Big Star – #1 Record/Radio City

Big Star Radio City
 
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INSTANT REPLAY: overlooked moments in music history — by Ryan Kailath


Big Star
#1 Record/Radio City
Fantasy | 1972, 1974, 1992


In 1967, a journalist asked Pete Townshend what kind of music his band played. “Power pop is what we play,” he responded, coining a term that is as widely misunderstood today as it is used. Big Star keeps true tradition with the genre’s confused legacy, as an impossibly influential band eclipsed by its own imitators.

Big Star has oft been called “the most famous obscure band in the world.” Formed in Memphis in 1971 and comprised of Chris Bell, Alex Chilton, Andy Hummel and Jody Stephens, the band recorded three albums in three years before breaking up. This CD combines the band’s first and best two records onto one disc.

Bell, Hummel and Stephens had been playing Led Zeppelin covers in the back room of Bell‚Äôs house for close to a year when Alex Chilton, a teen star who sang The Box Tops‚Äô #1 hit ‚ÄúThe Letter,‚Äù returned to Memphis and was invited to join the band. Influenced heavily by the sounds and styles of the British Invasion, Bell & Chilton decided to share songwriting credits for #1 Record, à la Lennon/McCartney.

One listen through the record shows this was not the case. Bell’s darker, edgier contributions (“Feel,” “Try Again”) stand clearly distinct from Chilton’s pop-inspired melodies and world-weary lyrics on songs like “Watch the Sunrise.” The songwriting duo’s love of The Beatles may not have been evident in their creative method, but they certainly shared Lennon and McCartney’s famous tension. Bell, clearly the team leader of the first Big Star record, left the band after the album failed miserably in both sales and charts, though it was critically acclaimed across the music press.

Big Star disbanded upon Bell’s departure, but reunited a year later after playing a successful reunion show for a music journalism convention in 1973. Now a trio, the band recorded their second album, 1974’s Radio City, with Chilton at the controls. This second record, marked by it’s pop sensibility and stripped-down production, is generally hailed as the band’s masterpiece. Many songs off Radio City are thought to be originally penned by Bell, though Chilton is vague on the subject. Chris Bell, who never fully recovered from the crippling failure of #1 Record, died tragically in a car crash in 1978, his promise unfulfilled. Bell’s solo project, I Am The Cosmos, was finished and released in the 90s by his older brother David.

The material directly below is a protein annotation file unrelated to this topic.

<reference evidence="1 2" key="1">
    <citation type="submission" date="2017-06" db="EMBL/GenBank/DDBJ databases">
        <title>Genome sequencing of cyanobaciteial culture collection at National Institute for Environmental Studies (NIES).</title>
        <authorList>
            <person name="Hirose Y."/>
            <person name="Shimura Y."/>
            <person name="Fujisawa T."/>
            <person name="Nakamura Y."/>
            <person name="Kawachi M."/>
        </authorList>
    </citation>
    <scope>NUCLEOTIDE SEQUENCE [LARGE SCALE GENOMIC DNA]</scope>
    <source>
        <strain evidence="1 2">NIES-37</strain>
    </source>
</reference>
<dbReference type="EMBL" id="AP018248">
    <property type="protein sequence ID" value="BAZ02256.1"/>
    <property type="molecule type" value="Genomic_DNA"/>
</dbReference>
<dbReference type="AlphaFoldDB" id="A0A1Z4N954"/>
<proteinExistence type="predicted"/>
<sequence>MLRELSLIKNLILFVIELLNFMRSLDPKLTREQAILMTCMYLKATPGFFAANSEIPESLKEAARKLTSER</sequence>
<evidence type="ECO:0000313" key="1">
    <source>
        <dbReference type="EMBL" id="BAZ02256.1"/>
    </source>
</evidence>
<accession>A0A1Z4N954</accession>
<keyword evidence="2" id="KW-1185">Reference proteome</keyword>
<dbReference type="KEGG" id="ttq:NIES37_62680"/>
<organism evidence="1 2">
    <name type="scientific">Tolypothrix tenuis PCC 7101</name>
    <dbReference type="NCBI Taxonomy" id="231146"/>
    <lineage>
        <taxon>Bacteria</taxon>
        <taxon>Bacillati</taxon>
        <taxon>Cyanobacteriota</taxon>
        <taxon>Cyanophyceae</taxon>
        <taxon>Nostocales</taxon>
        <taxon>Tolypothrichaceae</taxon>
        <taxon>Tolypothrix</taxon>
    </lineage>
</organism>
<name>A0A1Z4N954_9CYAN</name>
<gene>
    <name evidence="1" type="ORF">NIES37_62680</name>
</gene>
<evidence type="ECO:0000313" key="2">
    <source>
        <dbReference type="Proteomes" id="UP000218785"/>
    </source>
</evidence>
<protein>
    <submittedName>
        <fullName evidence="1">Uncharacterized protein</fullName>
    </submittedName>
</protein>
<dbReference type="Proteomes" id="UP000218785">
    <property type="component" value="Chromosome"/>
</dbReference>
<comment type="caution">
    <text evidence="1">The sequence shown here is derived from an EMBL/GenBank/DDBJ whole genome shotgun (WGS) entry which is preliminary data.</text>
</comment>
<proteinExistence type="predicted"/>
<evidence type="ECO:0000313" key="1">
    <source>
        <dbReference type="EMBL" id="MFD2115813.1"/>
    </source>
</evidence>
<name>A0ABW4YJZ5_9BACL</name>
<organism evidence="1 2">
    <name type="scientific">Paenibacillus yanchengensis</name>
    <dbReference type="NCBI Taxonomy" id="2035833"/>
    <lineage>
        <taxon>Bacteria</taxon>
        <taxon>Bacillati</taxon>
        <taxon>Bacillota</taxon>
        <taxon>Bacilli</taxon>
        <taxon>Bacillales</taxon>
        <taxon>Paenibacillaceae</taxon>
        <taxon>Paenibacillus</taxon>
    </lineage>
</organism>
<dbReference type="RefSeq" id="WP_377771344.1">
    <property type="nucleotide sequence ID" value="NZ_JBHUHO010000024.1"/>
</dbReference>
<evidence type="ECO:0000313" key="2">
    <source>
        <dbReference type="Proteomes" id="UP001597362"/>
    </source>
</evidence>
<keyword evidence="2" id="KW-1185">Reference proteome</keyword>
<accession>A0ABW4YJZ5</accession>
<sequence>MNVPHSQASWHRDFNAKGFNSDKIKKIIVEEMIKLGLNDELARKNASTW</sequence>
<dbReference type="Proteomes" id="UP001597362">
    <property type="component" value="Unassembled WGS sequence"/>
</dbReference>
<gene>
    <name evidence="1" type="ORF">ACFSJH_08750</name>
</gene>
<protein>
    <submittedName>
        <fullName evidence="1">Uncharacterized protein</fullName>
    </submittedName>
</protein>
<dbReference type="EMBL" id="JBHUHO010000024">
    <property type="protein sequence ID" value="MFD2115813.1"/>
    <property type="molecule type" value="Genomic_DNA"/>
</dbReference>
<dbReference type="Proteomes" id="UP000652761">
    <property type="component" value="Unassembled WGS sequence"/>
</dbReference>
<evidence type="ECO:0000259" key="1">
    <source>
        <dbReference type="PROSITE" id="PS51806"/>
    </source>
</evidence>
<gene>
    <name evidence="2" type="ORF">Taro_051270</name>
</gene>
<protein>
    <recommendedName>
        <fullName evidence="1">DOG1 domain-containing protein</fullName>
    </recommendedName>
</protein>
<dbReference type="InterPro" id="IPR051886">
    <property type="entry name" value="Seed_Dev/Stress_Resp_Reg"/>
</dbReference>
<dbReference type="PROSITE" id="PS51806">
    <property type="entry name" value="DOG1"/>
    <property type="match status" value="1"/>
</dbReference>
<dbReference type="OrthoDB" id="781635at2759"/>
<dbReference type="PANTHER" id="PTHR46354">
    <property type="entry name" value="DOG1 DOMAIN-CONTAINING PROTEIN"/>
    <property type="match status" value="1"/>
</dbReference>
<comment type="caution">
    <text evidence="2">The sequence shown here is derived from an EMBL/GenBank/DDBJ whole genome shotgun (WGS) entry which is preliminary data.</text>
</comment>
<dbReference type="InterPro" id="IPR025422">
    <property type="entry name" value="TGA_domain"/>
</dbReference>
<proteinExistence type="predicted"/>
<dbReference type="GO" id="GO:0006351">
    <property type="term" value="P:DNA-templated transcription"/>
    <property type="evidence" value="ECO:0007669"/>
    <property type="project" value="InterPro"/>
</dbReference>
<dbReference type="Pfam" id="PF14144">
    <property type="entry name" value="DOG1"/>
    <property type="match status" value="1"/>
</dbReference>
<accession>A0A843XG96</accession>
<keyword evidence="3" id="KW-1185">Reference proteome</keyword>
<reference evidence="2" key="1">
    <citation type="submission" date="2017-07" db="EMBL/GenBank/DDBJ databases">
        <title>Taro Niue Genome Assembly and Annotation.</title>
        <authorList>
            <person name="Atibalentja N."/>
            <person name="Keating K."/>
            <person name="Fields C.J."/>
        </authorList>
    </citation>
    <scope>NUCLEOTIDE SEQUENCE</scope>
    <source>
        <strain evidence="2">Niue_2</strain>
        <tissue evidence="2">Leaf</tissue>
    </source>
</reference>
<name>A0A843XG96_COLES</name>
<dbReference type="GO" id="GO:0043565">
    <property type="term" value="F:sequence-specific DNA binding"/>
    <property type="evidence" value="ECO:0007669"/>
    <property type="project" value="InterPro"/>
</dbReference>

Big Star’s artistry and influence, though unrecognized during the band’s time, has proved indisputable in today’s music scene. R.E.M., The Replacements, The Posies and others all cite Big Star as one of their primary influences. In a recent poll conducted by Magnet Magazine, eighteen artists including Janet Weiss (Sleater-Kinney), Davey von Bohlen (The Promise Ring), John Davis (Superdrag), and Phil Elvrum (The Microphones) named Big Star tracks as their favorite power-pop songs of all time. If this record is not in your collection, it should be now.

The Cocteau Twins – Treasure

Cocteau Twins' Treasure CD
 
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INSTANT REPLAY: overlooked moments in music history — by Ryan Kailath


The Cocteau Twins
Treasure
4AD Records | 1984


Fans have said that after they first heard The Cocteau Twins, other music sounded pale and pointless in comparison, like shadows on the wall of Plato’s cave. Plato’s allegory was concerned with waking from life’s slumber to find reality. This Scottish trio, comprised of Elizabeth Fraser, Robin Guthrie and Simon Raymonde, has always been content to live in dreams. Their ethereal melodies set them apart from any artists then or now. It’s not that they have no competitors, but that they have no comparison. Their sound is truly unique.

The Cocteaux were signed early on to 4AD. Label founder Ivo Watts-Russell said that his aim was to unearth music that was timeless, free of any trend, movement or era. He lived up to this claim by housing some of the most avant-garde artists of the last 25 years, including Bauhaus, The Pixies and Mojave 3. After a handful of EPs and full-lengths, heavily promoted by the late BBC mogul John Peel, the Twins changed bassists and recorded 1984’s Treasure. The addition of Raymonde marked a departure from their heavier bass-driven sound, and Treasure was instantly recognized as a radical new chapter in the band’s unfolding story.

The gossamer textures of delayed guitars and drum-machine are now apparent as obvious precursors of the dream-pop sound that was to come out of the UK years later with bands like Slowdive and Galaxie 500. Rather than playing at the listener, the music invites you to come inside and explore its stream of conscious. The Cocteau Twins are to music what David Lynch is to film: never a consistent critic’s favorite, but always inventive and instantly recognizable spinners of surrealist dreams.